Today we continue our underwater creature explorations with sharks. Now we are giving you some of our activities and books that we use in preparation of our reviews of a book and DVD on The Octonauts. The review of the DVD including a giveaway will be on Tuesday!! If you missed our first underwater creature exploration, you can check it out on jellyfish.
|Great White Shark Source: By Sharkdiver.com (Own work) [Public domain], via Wikimedia Commons|
We started our exploration the same as our jellyfish exploration with books from the library. After reading a few we discovered two things--sharks have many rows of teeth (at least four) and their teeth grow back when lost and their scales are called denticles because they are like small teeth and are very sharp. One book described it like sandpaper. This gave us an idea for our first craft.
For our first craft we used the printable over at Learn Create Love: Printable Shark Craft. I cut out the paper patterns and instead of having Hazel add color, I had her trace them onto the back of sandpaper.
Then I cut them out and we glued them together with a glue stick. Hazel added an eye with a black pen and I cut the mouth from the printable. Hazel also added some grey color to the side fin just to make it more visible.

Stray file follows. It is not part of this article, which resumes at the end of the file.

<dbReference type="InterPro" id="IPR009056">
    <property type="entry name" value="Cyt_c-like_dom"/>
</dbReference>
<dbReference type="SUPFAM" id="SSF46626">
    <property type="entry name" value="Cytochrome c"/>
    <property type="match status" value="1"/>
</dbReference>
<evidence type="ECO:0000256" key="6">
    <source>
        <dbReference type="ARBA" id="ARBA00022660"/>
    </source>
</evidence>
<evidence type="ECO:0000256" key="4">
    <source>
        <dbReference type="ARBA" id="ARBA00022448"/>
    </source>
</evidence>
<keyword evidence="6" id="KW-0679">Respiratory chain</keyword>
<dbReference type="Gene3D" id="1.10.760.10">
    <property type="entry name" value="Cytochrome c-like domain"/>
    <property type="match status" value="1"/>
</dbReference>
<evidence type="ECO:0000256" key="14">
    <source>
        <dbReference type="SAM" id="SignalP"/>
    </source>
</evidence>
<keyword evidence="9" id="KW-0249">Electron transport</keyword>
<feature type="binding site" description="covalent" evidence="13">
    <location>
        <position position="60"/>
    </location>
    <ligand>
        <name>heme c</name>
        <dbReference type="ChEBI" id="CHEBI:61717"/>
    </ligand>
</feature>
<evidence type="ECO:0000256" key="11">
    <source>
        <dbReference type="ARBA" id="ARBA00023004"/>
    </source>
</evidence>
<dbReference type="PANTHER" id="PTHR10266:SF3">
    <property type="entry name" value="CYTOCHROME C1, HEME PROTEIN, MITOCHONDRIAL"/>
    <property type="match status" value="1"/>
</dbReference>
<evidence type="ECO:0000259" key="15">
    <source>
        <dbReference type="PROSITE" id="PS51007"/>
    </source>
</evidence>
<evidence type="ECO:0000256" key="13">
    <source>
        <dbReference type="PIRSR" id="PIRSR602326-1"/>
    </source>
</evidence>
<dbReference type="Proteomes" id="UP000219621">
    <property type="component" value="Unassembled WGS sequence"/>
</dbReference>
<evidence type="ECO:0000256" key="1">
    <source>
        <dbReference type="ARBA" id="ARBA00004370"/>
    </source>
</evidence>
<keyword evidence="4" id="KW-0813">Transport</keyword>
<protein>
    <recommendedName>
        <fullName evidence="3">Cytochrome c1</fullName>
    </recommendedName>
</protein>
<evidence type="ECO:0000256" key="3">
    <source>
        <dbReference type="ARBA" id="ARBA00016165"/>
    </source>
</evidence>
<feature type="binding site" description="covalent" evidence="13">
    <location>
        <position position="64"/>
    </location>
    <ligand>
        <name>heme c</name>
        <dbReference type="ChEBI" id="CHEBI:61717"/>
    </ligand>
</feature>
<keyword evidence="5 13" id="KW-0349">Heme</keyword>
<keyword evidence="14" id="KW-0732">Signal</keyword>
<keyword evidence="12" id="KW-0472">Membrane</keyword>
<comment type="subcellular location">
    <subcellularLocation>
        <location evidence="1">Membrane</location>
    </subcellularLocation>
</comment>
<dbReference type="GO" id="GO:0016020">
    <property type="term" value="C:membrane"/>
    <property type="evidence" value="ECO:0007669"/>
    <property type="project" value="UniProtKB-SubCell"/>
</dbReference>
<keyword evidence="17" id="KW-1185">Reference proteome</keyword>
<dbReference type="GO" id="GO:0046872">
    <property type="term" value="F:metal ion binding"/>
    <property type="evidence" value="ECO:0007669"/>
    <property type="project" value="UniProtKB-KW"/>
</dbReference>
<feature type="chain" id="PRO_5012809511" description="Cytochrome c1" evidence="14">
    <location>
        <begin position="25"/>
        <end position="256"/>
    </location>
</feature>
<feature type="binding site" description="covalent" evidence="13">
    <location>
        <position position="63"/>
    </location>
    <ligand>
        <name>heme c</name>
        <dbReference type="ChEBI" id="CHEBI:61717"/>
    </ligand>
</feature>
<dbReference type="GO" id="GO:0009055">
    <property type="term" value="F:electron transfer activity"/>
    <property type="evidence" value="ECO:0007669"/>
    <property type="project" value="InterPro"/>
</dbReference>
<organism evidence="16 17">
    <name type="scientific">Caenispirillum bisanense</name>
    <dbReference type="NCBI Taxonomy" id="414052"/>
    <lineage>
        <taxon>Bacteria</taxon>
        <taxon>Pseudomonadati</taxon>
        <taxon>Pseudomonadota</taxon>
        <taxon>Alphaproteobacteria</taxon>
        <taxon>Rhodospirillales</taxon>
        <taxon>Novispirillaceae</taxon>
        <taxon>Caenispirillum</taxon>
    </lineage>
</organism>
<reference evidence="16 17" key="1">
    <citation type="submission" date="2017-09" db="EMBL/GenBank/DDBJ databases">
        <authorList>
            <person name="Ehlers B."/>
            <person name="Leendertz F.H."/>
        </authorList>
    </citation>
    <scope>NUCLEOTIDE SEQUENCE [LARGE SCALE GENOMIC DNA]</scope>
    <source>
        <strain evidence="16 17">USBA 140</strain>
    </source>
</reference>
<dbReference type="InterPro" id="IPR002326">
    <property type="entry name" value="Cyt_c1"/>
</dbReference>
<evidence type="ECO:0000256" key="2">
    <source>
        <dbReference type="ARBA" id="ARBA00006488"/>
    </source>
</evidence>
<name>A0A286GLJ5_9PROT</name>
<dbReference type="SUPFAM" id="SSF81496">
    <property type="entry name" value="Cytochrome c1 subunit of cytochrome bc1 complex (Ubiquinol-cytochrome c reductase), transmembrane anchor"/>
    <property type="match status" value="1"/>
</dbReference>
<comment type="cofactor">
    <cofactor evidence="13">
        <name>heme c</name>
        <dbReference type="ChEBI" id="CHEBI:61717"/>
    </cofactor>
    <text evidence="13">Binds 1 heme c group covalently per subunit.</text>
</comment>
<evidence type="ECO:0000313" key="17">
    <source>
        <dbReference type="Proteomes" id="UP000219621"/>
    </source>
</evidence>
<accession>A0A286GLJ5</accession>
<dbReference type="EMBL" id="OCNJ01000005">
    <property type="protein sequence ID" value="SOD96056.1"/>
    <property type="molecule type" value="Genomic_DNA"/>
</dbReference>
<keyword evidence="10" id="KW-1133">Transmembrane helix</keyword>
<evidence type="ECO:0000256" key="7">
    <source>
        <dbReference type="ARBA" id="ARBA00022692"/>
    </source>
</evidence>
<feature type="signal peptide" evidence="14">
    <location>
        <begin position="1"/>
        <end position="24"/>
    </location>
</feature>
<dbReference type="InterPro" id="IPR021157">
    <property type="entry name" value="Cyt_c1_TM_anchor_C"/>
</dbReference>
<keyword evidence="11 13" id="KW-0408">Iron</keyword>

For our second shark craft we got inspiration from Almost Unschoolers: Paper Plate Shark Craft and Brie Brie Blooms: Kids Shark Craft Puppet. Instead of using a paper plate for the teeth, we decided to use cupcake liners and we used four for the minimum number of rows of teeth. I thought cupcake liners would be easier for Hazel to cut though she still did not like cutting the zig zag of the mouth. To make this one, I folded a piece of construction paper in half and cut out the shape of the shark and then we folded each cupcake liner (we used two different sizes) and cut random zig zags for the teeth. We glued them to the shark body and Hazel added two eyes.
We felt our two crafts illustrated two of the characteristics we learned about sharks. We also learned that there are very few human deaths by sharks. They do not usually attack people and if they do they often do not continue to eat one.
Another book these crafts go with is a folktale from Hawaii, Punia and the King of Sharks adapted by Lee Wardlaw. In this wonderful story, Punia and his mother are basically starving and Punia finds a way to trick the Shark King and his followers into letting him take a lobster from their special lobster spot. Punia continues to trick the Shark King until all the sharks are gone. Punia becomes a hero to all the village.
For more oceanlife crafts and posts check out:
- Cinderella Penguin
- Wild and Free: Dolphins, Whales and Manatees
- Jellyfish Exploration
- Trip to Boston
- Pinterest Board